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Gavel To Gavel: Fund-Raising Hearings

At Least Two Nuns To Testify Thursday

Senate committee to turn its focus to Al Gore's fund-raising efforts

By Wolf Blitzer and Brooks Jackson/CNN

WASHINGTON (AllPolitics, Sep. 3) -- At least two and probably three Buddhist nuns are scheduled to testify Thursday during the Senate Governmental Affairs Committee's continuing investigation into improper political fund-raising activities.

The focus will be on a Democratic party fund-raiser attended by Vice President Al Gore at the Taiwan-based Hsi Lai Temple in Hacienda Heights, Calif. on April 29, 1996.

Four Buddhist nuns have received immunity from prosecution in exchange for their testimony, and sources tell CNN three have been told to be available on Thursday when Sen. Fred Thompson's hearings resume following the August recess.

The three who have been called to appear are Man-Ho Shih, who speaks English; Yi-Chu, who will testify in Chinese, through an interpreter; and Man-Ya Shih, who speaks English. The fourth immunized nun, Su-Jen Wu, the temple abbess or head nun, has not been asked to appear Thursday. Neither, sources say, has the temple's venerable master, Hsing Yun, who has not received immunity.

Su-Jen Wu and Hsing Yun were interviewed last month by CNN and both denied any wrongdoing, insisting they wrote $5,000 checks to the Democratic National Committee because they thought that was the right thing to do to show their appreciation of the vice president.

Gore staffer David Strauss is expected to be the only witness Thursday afternoon.

Meanwhile, sources tell CNN that Johnny Chung, another former Democratic party fund-raiser, has not yet received immunity for his testimony, and is not yet scheduled to appear before the panel.

Sources say that following the testimony on the Buddhist temple incident, the committee is expected to move to another embarrassing Democratic party fund-raising incident: the illegal contribution to the party by the Cheong Am Corporation, a South Korean firm. Expected to testify is the former mayor of Carson, Calif., Mike Mitoma, who was involved in getting the contribution.

Not available is company president John Lee, who refused to leave South Korea, dashing investigators' hopes of getting him to testify about how he got a special meeting with President Bill Clinton last year in connection with his contribution.

It was this incident, first reported during the campaign last year by the Los Angeles Times, that spurred a closer look into Asian money flowing into the Democratic Party and the many revelations that have followed.


A $50,000 check

A possible focus for Friday is Maggie Williams, the first lady's chief of staff, and the $50,000 check she accepted in the White House from Johnny Chung. Another possibility is Rawlein Soberano, a suburban Washington, D.C. businessman who said John Huang tried to get him to launder some money.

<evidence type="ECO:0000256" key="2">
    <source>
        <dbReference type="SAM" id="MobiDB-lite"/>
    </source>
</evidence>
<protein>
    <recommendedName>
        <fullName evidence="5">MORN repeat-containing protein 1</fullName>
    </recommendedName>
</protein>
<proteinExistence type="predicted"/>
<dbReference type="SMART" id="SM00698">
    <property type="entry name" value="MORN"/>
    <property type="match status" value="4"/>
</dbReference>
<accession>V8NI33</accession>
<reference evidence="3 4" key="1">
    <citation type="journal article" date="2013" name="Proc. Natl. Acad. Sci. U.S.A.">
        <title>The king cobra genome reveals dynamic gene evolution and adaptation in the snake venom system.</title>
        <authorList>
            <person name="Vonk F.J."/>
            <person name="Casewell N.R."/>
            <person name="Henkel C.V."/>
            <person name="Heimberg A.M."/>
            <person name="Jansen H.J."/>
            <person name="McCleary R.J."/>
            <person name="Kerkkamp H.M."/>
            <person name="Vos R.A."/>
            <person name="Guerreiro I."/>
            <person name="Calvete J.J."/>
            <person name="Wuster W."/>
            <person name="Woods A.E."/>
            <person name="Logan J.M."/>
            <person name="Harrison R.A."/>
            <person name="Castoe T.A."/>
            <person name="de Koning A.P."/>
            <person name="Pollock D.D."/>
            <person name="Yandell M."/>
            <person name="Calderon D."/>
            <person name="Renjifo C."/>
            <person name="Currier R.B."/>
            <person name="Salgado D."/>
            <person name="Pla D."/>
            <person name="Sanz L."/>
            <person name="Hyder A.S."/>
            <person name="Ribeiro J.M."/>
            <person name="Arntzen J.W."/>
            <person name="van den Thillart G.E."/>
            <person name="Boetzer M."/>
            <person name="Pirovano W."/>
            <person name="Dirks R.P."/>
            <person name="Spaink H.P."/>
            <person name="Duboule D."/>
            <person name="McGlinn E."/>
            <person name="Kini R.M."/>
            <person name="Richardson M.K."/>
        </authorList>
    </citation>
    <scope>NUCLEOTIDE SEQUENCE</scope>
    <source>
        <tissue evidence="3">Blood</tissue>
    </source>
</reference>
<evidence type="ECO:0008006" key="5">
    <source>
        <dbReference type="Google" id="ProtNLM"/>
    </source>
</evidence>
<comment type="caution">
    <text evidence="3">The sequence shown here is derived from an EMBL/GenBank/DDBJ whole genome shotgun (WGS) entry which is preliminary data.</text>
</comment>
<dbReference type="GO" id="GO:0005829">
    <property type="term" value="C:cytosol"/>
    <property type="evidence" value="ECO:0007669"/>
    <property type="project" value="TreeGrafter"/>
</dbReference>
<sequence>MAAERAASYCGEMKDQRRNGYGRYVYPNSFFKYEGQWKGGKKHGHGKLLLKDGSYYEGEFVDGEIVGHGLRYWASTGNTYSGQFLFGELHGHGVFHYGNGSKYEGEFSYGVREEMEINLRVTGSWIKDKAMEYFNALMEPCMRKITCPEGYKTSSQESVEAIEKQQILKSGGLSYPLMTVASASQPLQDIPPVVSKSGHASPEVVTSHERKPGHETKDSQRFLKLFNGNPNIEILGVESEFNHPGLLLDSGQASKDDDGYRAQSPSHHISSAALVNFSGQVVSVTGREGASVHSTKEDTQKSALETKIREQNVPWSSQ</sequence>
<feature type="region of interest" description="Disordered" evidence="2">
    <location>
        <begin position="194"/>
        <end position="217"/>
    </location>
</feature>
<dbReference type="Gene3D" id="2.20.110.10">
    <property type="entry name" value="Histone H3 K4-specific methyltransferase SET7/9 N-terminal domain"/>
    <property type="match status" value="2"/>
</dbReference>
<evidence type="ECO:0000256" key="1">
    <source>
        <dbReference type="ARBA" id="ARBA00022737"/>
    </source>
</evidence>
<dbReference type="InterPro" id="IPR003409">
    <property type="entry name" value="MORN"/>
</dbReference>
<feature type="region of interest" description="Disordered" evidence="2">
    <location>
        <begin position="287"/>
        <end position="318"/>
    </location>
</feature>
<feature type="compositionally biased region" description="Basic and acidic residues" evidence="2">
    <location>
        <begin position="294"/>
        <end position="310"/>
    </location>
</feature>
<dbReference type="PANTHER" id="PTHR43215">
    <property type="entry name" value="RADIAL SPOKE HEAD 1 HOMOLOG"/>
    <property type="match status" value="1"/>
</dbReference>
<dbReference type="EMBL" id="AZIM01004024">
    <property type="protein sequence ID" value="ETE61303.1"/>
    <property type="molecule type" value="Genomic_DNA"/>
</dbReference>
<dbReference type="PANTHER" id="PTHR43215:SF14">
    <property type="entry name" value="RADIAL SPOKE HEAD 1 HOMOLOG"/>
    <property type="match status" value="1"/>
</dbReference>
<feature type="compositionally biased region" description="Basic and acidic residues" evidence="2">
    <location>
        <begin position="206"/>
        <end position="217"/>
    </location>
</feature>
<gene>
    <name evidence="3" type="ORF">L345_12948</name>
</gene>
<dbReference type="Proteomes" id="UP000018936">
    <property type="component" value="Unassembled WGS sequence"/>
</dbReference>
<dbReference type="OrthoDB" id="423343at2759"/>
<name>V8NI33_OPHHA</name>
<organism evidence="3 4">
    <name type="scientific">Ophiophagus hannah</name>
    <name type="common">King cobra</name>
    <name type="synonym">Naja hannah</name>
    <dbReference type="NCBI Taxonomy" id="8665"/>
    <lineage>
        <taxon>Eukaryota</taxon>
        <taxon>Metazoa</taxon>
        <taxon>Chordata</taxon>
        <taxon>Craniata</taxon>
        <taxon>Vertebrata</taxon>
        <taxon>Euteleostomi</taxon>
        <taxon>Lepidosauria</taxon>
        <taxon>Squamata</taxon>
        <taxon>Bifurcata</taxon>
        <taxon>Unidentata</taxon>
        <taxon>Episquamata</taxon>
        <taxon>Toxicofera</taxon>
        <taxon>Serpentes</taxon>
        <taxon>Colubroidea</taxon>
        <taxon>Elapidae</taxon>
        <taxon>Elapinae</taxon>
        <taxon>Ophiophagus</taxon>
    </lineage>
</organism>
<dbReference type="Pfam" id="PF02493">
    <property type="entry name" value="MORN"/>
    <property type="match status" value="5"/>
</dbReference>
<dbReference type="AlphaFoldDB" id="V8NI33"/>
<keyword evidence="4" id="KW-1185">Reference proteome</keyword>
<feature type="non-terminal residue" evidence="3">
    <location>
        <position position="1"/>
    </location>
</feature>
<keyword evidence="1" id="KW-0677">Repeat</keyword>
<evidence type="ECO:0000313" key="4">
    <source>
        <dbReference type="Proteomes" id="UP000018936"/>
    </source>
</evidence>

The following week former Democratic National Committee head Don Fowler is a "certainty," while possible witnesses include a second appearance by former DNC finance chairman Richard Sullivan, DNC general counsel Joe Sandler and DNC Finance Chairman Marvin Rosen.

Additional testimony expected will include suspected favors the administration may have given in return for contributions, and the story of Roger Tamraz, a Lebanese businessman who gave $177,000 for special access to Energy Department officials. Another possible witness is Carl Lindner, owner of Chiquita Brands, who got the administration's support in a dispute over European banana imports.

The fourth week in September has been designated for Democrats, who have reportedly not decided how to use it.

Possibilities include looking into the Christian Coalition, accused by the Federal Election Commission of illegally coordinating their supposedly nonpartisan voter guides with Republicans.

Another possibility is a focus on conservative groups which ran ads attacking Democrats during the last election but refused to disclose their donors.

One final possibility is Americans for Tax Reform, Grover Norquist's operation, which got $4.6 million from the Republican National Committee for targeted election mailings supporting the GOP line on Medicare.


In Other News:

Wednesday Sept. 3, 1997

Arizona Gov. Symington Guilty
Justice Looking At Gore's Fund-raising Calls
At Least Two Nuns To Testify Thursday
Anti-Smoking Amendment Moves Forward In Senate
The Buddhist Temple Event: Papers On The Trail
White House Releases Documents On Gore Fund-raiser
Drudge Strikes Back, Sort Of
House Returns For Overseas Aid Debate

E-mail From Washington:
Burton Asks White House To Explain New Fund-Raising Documents





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